Life is moving along nicely for Saanich’s Amber Dayton.
Three weeks into the school semester, the 18-year-old is still trying to memorize her schedule at the Victoria Conservatory of Music.
Class times aside, the piano-playing Dayton is loving being enrolled in the conservatory’s diploma in music performance.
She made the jump straight from Claremont secondary, where she graduated in June. However, despite scoring near straight A’s at Claremont, it wasn’t a given that Dayton would be able to jump into post secondary.
Dayton grew up with her brother and her mom in the Glanford neighbourhood. Things were fine until a couple of years ago when substance abuse and mental health issues slowly grew in the home.
“It’s not until we were removed from the home that I realized the situation wasn’t normal, life creeps up bit by bit,” Dayton said.
Dayton began to carry anxiety and depression issues that threatened her school studies and weighed on her quality of life. She and her brother were taken in by family friends in Royal Oak where she spent her Grade 12 year and continues to reside. While she was at Claremont, Dayton enrolled in some of her courses through SD63’s Individual Learning Centre in Saanichton.
In the face of whatever issues she’s encountered, Dayton has been determined to succeed in her education and keep as many “academic doors open” as she could.
“The ILC made things easier, I could take precalculus without having to worry about deadlines, I could focus on it when I wasn’t quite so busy at Claremont,” she said.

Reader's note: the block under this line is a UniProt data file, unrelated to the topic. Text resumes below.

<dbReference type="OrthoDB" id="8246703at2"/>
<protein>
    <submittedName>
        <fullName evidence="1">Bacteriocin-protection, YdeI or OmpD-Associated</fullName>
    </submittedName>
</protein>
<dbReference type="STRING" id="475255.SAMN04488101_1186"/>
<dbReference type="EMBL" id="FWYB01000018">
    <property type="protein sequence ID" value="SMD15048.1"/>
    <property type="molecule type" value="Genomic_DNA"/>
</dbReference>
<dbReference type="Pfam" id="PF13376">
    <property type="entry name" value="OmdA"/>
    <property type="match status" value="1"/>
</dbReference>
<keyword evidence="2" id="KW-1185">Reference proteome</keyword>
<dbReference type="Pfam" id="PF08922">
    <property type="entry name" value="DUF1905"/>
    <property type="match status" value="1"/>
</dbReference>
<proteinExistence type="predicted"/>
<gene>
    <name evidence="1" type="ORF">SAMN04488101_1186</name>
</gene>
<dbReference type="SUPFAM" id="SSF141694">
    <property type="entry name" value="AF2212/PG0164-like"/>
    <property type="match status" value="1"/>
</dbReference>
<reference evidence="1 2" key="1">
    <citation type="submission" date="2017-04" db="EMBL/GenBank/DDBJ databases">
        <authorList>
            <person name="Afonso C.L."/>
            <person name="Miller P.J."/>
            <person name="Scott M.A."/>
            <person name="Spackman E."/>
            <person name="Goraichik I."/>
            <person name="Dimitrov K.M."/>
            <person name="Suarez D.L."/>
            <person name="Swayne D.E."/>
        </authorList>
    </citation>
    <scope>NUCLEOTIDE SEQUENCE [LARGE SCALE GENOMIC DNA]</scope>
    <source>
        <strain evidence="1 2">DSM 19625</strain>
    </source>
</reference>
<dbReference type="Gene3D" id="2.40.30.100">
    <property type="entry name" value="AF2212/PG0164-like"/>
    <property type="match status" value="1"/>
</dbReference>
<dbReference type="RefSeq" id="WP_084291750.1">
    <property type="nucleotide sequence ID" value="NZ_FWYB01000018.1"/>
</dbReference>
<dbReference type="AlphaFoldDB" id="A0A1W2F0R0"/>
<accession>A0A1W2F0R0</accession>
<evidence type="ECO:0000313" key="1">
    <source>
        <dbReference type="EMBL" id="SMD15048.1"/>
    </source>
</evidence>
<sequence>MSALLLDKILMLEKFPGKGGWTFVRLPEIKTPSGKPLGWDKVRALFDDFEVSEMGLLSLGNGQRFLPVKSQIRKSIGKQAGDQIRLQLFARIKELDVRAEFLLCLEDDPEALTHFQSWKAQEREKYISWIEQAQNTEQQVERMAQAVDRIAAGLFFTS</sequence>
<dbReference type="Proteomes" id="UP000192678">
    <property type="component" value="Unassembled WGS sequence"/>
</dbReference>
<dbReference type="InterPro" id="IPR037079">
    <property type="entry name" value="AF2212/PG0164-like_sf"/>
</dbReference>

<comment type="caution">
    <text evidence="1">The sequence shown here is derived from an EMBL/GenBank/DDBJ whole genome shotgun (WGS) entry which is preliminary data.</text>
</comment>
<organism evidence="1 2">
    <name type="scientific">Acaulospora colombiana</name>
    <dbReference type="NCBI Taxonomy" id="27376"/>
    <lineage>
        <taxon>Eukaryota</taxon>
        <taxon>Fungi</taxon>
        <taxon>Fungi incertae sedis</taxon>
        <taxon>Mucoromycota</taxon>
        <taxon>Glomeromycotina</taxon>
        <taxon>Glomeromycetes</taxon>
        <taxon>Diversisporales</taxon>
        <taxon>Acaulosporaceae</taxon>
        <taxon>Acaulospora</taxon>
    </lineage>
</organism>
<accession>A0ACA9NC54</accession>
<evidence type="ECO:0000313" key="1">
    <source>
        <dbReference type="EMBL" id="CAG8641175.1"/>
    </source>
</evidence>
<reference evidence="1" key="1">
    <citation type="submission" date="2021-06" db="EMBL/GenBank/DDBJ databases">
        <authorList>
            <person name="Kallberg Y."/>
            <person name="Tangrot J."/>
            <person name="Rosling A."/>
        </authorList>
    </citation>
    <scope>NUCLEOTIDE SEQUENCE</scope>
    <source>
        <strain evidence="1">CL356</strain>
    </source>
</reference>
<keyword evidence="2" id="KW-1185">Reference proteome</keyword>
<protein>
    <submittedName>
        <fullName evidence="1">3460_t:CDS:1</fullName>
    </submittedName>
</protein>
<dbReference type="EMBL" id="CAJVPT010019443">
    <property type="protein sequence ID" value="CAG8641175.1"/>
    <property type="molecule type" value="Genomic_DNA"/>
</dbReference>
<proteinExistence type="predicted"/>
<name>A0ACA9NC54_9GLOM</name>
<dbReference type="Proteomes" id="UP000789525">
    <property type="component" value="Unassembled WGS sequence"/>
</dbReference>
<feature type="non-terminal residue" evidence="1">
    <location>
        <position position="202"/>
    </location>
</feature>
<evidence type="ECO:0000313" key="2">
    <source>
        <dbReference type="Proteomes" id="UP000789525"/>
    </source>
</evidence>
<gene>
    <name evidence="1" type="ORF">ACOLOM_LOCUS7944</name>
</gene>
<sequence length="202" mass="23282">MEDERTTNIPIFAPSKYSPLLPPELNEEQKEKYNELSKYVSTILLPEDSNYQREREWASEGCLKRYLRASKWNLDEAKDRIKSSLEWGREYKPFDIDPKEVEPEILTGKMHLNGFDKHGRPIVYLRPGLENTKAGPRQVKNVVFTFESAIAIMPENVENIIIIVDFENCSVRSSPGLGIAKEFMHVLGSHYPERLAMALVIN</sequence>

Like many teens in their senior high school year, Dayton sat down in the winter to measure what she really wanted to do in her immediate future. She’s an accomplished pianist in level 10 of the Royal Conservatory of Music’s piano program, but hadn’t yet realized she could start her post-secondary education at VCM.
She applied for multiple grants, the District Fine Arts scholarship, $1,250; the District Education scholarship, $500; and her biggest, one of the Coast Capital Saving’s Youth Get it Awards, worth $2,500. She qualified for the latter award by boasting a high GPA, while overcoming challenges. She also works part time in a Broadmead restaurant.
The money allowed her to start at VCM, and she hopes to transfer after the two-year diploma is complete, possibly to Capilano College for the musical therapy program.
“I always wanted to dedicate myself to music even before I started the piano [six years ago],” Dayton said. “I love it here, you can connect with the instructor and you get a lot out of the small classes.”
In addition to having an increased focus on her classical piano training, Dayton is also exploring classical singing, though there’s a long way to go with that, she admits.